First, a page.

As I worked in the video delivery industry for 15 years and spent nearly two of them at Comcast, three recent news items caught my attention. First, was the introduction of Google’s Chromecast. This was followed by Comcast announcing outstanding quarterly results. Finally, Time Warner Cable could not come to an agreement with CBS over broadcast fees. So, TWC dropped CBS from their channel line up. These three items define the past, present, and future of the video delivery industry and it’s clear that the future will increasingly involve mobile.
The video delivery industry has a similar problem to the healthcare industry. In both, fees are negotiated by organizations removed from the consumers who pay for them, and can easily pass on increased costs. Healthcare fees are negotiated by insurance companies. Likewise, the cost of video content is negotiated between the content providers – companies like Sony, CBS, FOX, etc. – and the companies that provide video to consumers – Comcast, TWC, DISH, etc.
To maximize revenue and profits, both sets of companies have an incentive to make costs as high as consumers will tolerate. This makes for a market that is opaque and prevents normal market forces from constraining prices.
The analogy between healthcare and video delivery does break down. In spite of what some people believe, no one has ever died because they couldn’t afford to pay for access to Monday Night Football. Video consumption is not a necessity for life. So, if consumers don’t feel the price of video delivery is worth the value of what is delivered, they will stop paying for video.
This is currently the only constraint on increasing prices for video and is the root of the TWC-CBS disagreement. The fees video delivery companies have been paying to content providers have been rising steadily for decades, with significant increases in the last decade, as a large percentage of consumers moved from over-the-air video to cable. (Nearly 60 percent of U.S. households have cable, including a large fraction of the middle- and higher-income ones.) This led both groups to feel consumers had little choice and would pay whatever costs they demanded.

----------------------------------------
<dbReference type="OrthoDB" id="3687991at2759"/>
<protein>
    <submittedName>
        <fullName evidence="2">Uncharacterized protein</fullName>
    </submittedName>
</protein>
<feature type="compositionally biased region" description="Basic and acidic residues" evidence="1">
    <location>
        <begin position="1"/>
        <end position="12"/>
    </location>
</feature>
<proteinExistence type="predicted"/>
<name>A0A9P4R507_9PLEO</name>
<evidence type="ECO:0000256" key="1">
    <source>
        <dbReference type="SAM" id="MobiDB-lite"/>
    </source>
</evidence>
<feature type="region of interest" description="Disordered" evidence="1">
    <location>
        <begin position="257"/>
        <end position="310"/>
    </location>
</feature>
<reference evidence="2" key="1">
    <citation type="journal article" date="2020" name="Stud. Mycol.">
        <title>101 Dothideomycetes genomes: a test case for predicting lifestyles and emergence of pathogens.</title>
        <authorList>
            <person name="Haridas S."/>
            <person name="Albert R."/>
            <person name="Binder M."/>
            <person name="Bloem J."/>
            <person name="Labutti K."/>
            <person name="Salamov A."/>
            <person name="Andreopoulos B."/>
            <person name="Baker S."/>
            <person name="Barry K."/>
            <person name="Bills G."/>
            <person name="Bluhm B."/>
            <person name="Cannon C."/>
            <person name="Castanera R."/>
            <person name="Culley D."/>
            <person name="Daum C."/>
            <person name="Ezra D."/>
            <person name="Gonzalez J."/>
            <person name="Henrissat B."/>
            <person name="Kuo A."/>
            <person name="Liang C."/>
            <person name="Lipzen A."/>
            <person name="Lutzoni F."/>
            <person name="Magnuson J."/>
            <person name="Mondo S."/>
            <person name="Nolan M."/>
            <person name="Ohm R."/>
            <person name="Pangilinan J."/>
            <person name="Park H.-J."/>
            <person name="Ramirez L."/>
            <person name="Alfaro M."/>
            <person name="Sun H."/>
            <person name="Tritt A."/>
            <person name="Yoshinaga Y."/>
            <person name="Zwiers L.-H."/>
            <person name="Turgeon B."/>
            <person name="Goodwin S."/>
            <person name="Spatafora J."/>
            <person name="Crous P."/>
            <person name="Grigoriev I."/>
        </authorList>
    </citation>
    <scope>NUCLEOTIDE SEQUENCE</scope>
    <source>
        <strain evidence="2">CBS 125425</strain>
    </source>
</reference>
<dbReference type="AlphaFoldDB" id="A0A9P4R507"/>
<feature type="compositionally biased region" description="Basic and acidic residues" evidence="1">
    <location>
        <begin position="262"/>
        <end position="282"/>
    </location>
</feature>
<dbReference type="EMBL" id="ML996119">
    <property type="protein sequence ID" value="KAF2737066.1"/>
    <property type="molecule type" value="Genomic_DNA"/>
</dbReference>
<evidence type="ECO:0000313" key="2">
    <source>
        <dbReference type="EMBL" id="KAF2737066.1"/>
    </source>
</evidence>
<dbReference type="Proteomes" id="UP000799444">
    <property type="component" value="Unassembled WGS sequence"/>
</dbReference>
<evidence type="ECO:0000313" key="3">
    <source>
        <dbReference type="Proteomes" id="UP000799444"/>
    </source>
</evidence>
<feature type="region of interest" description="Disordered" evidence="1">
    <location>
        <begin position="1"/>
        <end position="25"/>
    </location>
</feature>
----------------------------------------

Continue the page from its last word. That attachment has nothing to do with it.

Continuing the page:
New Trends, New Impacts
Meanwhile, new options for video delivery have started to become feasible. Netflix has always been a viable option for movies and non-first-run TV shows, Apple has been flirting with video delivery through iTunes and AppleTV, and now Google is making a push into the industry via Chromecast. Google made its intentions clear in the way it named the device, it’s clearly a competitor to Comcast.
The trend is to make video more personal and, with the exception of certain live events, less time constrained. Video consumption is becoming less focused on large screens and more focused on personal-sized ones. Also, consumers are less willing to set their schedule around a broadcast and want to watch at their convenience. Again, certain live events, such as sports and political debates are exceptions to both of these trends. Both trends play on mobile devices that are inherently personal and time flexible. So, both Apple and Google are putting effort into making viewing video on mobile devices convenient.
Now that viable options are appearing for consuming video outside of traditional cable subscriptions, the video delivery industry is starting to worry about losing subscribers. Chromecast and iTunes make mobile devices a prime method for consumers to bypass the traditional broadcast companies. The continuing feuds between the content providers and the video deliverers will only accelerate this, as consumers become fed up with the blatant display of corporate greed.
Given Comcast’s recent results, it’s not yet happening to any significant extent. Subscribers to every service, Comcast reported, increased. At some point though, as consumers realize they can get the content they desire through other channels that are cheaper and provide more options, that will change. The industry term for that is “Cutting the Cord”.
The video delivery industry has been protected from competition since its inception. The major CATV providers don’t compete and satellite services such as DISH offer only a part of what Comcast or TWC do. Now that competition is appearing, there may finally be a transparent market, giving consumers a choice and keeping prices under control.
By way of full disclosure, I cut the cord several years ago shortly after leaving Comcast.